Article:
The news today that Mr. Williams has passed away is nothing short of devastating, and I never really imagined how his death would affect me until now. Robin Williams was always bigger than the roles he inhabited, and his characters were always raw, leaving a mark that I always found myself coming back to as I watched his films again and again.
For starters, I grew up on Mork & Mindy. As a little boy I was obsessed with that strange, child-like, and out-of-place character from another world. And after that, Robin Williams was always in and out of my life as I grew up, in roles that always made me think of the man behind the wild characters. They were emotional standouts who always seemed out of place, but somehow deeply connected at the same time.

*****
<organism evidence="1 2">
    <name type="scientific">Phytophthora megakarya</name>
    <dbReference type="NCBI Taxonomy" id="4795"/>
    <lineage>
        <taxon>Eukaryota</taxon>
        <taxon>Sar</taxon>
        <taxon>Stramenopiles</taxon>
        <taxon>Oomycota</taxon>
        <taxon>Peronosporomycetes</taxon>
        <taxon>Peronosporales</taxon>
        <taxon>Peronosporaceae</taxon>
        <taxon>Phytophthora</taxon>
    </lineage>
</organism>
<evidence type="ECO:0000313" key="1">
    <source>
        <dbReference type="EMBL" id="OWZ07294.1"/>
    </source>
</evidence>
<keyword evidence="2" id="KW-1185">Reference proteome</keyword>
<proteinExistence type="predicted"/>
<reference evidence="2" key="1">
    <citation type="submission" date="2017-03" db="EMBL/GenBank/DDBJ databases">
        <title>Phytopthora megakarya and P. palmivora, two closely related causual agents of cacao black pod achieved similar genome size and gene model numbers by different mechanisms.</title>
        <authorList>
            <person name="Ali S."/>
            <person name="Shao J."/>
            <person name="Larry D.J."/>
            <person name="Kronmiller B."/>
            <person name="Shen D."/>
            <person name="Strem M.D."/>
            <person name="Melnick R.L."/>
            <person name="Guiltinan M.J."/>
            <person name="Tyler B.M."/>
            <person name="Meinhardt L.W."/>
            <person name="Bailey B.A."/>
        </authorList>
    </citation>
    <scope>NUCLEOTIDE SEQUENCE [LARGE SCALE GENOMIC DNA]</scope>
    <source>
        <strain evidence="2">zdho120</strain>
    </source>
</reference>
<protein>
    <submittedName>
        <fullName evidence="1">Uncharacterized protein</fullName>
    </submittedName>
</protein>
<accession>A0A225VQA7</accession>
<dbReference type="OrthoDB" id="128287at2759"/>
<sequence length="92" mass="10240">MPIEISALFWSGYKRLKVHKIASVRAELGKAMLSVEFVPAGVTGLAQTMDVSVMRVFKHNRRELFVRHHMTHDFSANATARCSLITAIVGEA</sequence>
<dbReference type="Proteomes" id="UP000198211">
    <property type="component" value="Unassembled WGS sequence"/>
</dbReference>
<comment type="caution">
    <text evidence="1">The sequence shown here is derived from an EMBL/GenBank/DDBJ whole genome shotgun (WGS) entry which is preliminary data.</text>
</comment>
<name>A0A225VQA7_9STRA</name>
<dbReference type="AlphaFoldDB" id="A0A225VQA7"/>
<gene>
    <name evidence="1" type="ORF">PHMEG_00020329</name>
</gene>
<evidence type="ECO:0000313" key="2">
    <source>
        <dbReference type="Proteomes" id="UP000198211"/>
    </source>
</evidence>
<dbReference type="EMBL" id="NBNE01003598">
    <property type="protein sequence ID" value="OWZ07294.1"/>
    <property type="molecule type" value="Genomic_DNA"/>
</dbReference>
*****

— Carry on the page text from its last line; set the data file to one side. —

While I grieve over the idea of watching almost any of his films, it will always be Dead Poets Society, Birdcage, August Rush, Bicentennial Man, Patch Adams, Aladdin, Mrs. Doubtfire, Good Will Hunting, and even Jumanji that have touched me the most.
Those films, and one other.
From the charming romance with Tinker Bell, to Peter’s fight with Hook himself, the movie was packed with charm and wit, and if there ever was a film that personified the man I imagined Robin Williams to be, it was Hook. Growing up at the time, and rewatching the film in my 20s, I always identified with Williams as this Peter Banning fellow, who was all grown up, but still felt, at least a bit, like a child inside.
I feel richer for remembering Williams as the man who showed me, at least on some level, that you don’t necessarily have to grow up just because you’re getting older. And that “shazbot” is sometimes the right word for the situation, including right now.
But it feels wrong to end this note with anything but… “O captain, my captain!”
Photo credit: Unknown, Mork & Mindy.